Cause of Denny’s Injuries Disputed by Defense Attorneys : Trial: Prosecutors deny that anything other than the apparent brick shown hitting him on video was responsible. Arguments are key to an aggravated mayhem charge against one defendant.


Any permanent injuries trucker Reginald O. Denny suffered during last year’s riots were caused by something other than an apparent brick shown on videotape hitting him on the head, defense attorneys contended Monday.

Prosecutors dismissed the assertion, maintaining that the videotape proves that the brick caused Denny’s permanent injuries.

Moreover, even if Denny had been injured before the blow to the right side of his head, that blow aggravated those injuries, Deputy Dist. Atty. Lawrence C. Morrison said outside court.

The legal fencing over what object caused which injuries came on a day when Superior Court Judge John W. Ouderkirk replaced one juror with an alternate. The juror, an Anglo woman in her 50s or 60s known only as Juror 233, became ill and was replaced by Juror 49, a Latina who appeared to be about the same age.


Ouderkirk said he did not want to delay the trial until Juror 233 recovered because doctors who testified Monday might have scheduling conflicts later.

At stake in most of Monday’s testimony is the charge of aggravated mayhem--an assault involving intentional, permanent disfigurement or permanent disability.

Medical testimony has established that Denny, beaten at Florence and Normandie avenues, is missing “a chunk out of his skull,” as Morrison put it to reporters.

Doctors who treated the trucker have also testified that only a piece of plastic the size of a quarter keeps Denny’s left eyeball from falling behind his cheek. He also suffers episodes of memory loss and is subject to seizures, physicians testified.


Prosecutors argue that the disfigurement to Denny’s skull--noticeable as a depression on the right side of his head--is permanent and that his other injuries are permanently disabling. The permanence of those injuries, prosecutors say, constitute aggravated mayhem--a charge that carries a maximum life sentence.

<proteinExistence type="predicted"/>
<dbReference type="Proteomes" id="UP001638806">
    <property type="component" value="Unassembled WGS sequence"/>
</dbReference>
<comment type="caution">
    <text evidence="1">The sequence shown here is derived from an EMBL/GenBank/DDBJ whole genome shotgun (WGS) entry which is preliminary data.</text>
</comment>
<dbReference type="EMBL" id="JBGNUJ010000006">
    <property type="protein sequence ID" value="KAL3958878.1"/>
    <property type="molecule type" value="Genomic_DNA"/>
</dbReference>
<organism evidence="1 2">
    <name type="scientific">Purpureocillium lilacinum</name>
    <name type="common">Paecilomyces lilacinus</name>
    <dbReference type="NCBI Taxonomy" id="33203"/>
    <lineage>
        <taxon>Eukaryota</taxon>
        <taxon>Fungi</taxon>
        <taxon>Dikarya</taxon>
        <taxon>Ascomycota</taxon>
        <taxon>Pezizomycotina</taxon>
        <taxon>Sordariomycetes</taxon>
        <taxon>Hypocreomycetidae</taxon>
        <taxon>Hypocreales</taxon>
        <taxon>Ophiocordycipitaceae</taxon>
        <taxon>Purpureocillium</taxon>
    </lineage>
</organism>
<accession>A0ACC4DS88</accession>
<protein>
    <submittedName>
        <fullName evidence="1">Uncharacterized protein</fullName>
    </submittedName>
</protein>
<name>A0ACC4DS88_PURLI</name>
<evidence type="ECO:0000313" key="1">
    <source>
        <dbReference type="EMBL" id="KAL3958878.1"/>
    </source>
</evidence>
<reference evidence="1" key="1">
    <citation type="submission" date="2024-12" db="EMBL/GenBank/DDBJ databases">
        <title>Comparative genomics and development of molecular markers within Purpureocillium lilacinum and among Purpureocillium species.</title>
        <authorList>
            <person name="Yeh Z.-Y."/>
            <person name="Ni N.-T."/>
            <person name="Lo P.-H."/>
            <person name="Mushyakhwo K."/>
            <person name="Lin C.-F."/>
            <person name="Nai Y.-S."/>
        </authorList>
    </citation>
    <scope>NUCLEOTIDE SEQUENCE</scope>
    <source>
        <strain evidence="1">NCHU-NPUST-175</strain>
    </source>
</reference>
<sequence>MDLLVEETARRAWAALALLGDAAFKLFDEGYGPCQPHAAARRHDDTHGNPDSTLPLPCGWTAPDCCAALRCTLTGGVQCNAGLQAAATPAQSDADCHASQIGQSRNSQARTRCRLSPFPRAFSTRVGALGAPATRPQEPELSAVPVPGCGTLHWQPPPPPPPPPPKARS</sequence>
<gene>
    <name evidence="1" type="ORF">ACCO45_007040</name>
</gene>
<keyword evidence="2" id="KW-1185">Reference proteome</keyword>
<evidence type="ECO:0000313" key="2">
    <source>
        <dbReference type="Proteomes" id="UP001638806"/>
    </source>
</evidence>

Damian Monroe Williams, 20, is charged with aggravated mayhem for allegedly throwing the brick in question, which doctors testified is responsible for Denny’s most serious head and brain injuries.

Williams and Henry Keith Watson, 28, also are charged with attempting to murder Denny, as well as with assaulting or robbing five other motorists and two firefighters as they passed through the intersection on April 29, 1992, as rioting broke out.

“The prosecution is saying Mr. Denny’s injuries constitute aggravated mayhem because the object that struck him in the head caused permanent disfigurement and permanent brain damage,” attorney Edi M.O. Faal said outside court.

“We’re saying that’s not Mr. Williams shown on videotape throwing the object,” Faal said. “Beyond that, the object did not cause the injuries described in testimony.”

Faal said that Denny was limp when his assailants pulled him from the cab of his truck, and that Denny testified that he remembers nothing after something shattered his passenger window.

Faal said videotapes show the window being shattered, and one of Denny’s rescuers testified last week that he found a brick or piece of concrete in the truck’s cab as they drove the gravely injured Denny to Daniel Freeman Memorial Hospital in Inglewood.

Denny would have died if a tube to help him breathe had not been inserted in his throat, Dr. Leslie Geiger, a neurosurgeon who treated the trucker at Daniel Freeman, testified Monday. But the most life-threatening condition was an expanding blood clot that had formed between his skull and the covering of his brain, Geiger said.


That collection of blood was pushing Denny’s brain from right to left, Geiger said.

“There was no place for the tissue to go except to a hole in the bottom of the skull where the brain stem lies,” he said. “If there is sufficient pressure on the brain stem, recovery becomes impossible. The patient dies.”

Geiger performed surgery to remove the blood and repair a torn artery that had been pumping blood into that area with each heartbeat, he said.

The object shown on videotape hitting Denny in the head is “consistent with the injuries he had on the right side of his head,” Geiger said. “That blow alone could have caused all the injuries on the right side.”

On cross-examination by Faal, Geiger reviewed the videotape and said the objects appeared to hit Denny in a area above and behind where his skull is pushed in and a blood clot formed. But he repeated his positions that the fractures he saw “seemed consistent with the impact I saw” on videotape.